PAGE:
A Visit to Madam Curie Museum

Dipak Subedi

On October 8, 2011, I got an opportunity to visit the house in which Madame Curie, one of the greatest scientists of 20th century, was born. The house is in 16 Freta street in the old town of Warsaw, the capital city of Poland. It has been turned to a museum in her name. 

The museum possesses good collection of letters and photographs which remind us of the life of a great genius in science. I had a great desire to visit the place when I read her biography written by Beverly Birch. Although Curie spent most of her life in France, it was Warsaw where she inherited a desire to devote her life in science. In the museum, we can see her writing desk, inkpot, ruler and even her spectacles case. The physics practical instruments which her father had collected and were very important in stimulating a lifelong interest in science in little Curie‚Äôs mind are now preserved in this museum. Another important aspect of the museum is that it also depicts photographs and documents about the life of her Husband Pierre Curie and her daughter Irene curie, who are also great scientists and Nobel laureates. I found that the story of the life and achievement of Madam Curie has inspired thousands of scientists around the world. 

The house in 16 Freta  Street in the old  Town of Warsaw where Marie Curie was born.
The place where the museum is situated is a unique place with exhilarating beauty of nature. Just behind the Freta street there is gentle slope leading to the bank of Vistula river which is flowing majestically dividing the historic Warsaw city. This is a lovely place. 
Curie was born in this house on November 7, 1867. There is simple plaque beside the door of this house which proudly announces the date of her birth. Her father was a Professor of physics and her mother was a teacher in a school. Marie had a great impression from her father from her early life. She was grown up in an academic environment. Her teachers remembered her as an extraordinary student even at her early years in school. At that time girls were not allowed to enter university and hence she had to go to France for higher studies. She had to work very hard for about seven years in a remote town in Poland to collect money to go abroad for study. Her intense desire to study science was fulfilled when she could get admission in a university in Paris. 
Curie recalled her happiness of the first day at the university saying that this was one of the happiest days in her life. She proved herself as one of the best students of the university few months after her arrival and after few years as one of the greatest scientists of her time. She became world famous for her discovery of radium with her husband and was awarded the 1903 Nobel prize for Physics. She again received the Nobel prize in Chemistry in 1911. This has been a rare achievement.  Madame Curie could have become one of the wealthiest persons in the world because of her discovery of the most precious element radium but she did not use her discovery for her personal benefit. She gave all the radium which she had separated by her four years of hard work with her husband to research laboratories for the benefit of mankind. It is said that when she herself needed some radium later for her own research, she did not have enough money to buy it and had to go to the USA in a fund raising program. It was a great irony.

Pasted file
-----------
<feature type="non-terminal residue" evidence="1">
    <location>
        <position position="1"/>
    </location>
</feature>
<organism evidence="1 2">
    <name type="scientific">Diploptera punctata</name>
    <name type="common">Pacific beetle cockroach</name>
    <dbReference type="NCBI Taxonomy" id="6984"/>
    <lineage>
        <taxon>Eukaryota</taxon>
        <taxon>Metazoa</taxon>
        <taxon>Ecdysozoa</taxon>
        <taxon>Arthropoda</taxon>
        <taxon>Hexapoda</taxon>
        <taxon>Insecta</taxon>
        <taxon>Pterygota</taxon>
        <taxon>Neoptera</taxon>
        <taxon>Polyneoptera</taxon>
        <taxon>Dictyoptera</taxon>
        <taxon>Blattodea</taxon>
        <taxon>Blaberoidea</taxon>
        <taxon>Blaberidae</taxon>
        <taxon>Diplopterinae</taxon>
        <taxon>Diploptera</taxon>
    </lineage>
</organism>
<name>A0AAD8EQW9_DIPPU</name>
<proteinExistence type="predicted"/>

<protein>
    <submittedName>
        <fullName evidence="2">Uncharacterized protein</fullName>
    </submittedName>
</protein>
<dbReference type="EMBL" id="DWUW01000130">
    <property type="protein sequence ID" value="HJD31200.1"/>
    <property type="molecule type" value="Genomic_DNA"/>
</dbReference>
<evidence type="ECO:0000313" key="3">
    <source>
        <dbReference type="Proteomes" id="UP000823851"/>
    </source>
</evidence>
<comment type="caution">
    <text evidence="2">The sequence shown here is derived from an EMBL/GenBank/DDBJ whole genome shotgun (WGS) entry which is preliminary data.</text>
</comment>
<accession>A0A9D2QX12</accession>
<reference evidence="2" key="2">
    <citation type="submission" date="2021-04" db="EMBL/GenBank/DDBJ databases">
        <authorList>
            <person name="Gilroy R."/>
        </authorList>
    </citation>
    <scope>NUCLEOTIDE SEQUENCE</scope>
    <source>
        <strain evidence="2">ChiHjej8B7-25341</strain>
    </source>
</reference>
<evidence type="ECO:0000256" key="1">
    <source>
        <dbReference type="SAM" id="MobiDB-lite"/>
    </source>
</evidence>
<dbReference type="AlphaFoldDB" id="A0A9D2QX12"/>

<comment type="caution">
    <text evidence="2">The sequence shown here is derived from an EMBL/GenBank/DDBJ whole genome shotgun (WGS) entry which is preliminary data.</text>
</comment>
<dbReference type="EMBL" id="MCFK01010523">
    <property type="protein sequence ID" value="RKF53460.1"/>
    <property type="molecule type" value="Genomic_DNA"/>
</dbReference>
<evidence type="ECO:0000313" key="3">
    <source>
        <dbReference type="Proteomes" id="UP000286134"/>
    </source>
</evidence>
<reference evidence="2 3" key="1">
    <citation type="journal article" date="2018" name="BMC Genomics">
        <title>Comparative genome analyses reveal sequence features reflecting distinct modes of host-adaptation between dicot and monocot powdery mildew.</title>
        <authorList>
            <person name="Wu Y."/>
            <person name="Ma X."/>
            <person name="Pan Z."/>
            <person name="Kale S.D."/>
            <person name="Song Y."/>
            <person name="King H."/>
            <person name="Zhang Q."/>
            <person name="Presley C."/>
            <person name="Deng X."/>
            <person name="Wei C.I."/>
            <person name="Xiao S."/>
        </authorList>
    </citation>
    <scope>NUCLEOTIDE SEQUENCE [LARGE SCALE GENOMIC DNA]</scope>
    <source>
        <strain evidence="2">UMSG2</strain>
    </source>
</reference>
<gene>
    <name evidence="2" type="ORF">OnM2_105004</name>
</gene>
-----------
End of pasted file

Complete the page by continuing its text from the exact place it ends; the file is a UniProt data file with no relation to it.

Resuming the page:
She was not only a great scientist but also a very kind-hearted person. During the First World War, she along with her daughter served as a volunteer health worker with hundreds of mobile X-ray units built by herself. It is believed that thousands of wounded soldiers in the battlefield had undergone X-ray in her machine and were treated by Curie herself. It is surprising to know that she was working in the battlefield in addition to her regular lectures in the university. 
I regard the place where Marie Curie  was born as one of the holy places for those who love science and want to devote their life in the service of humankind.

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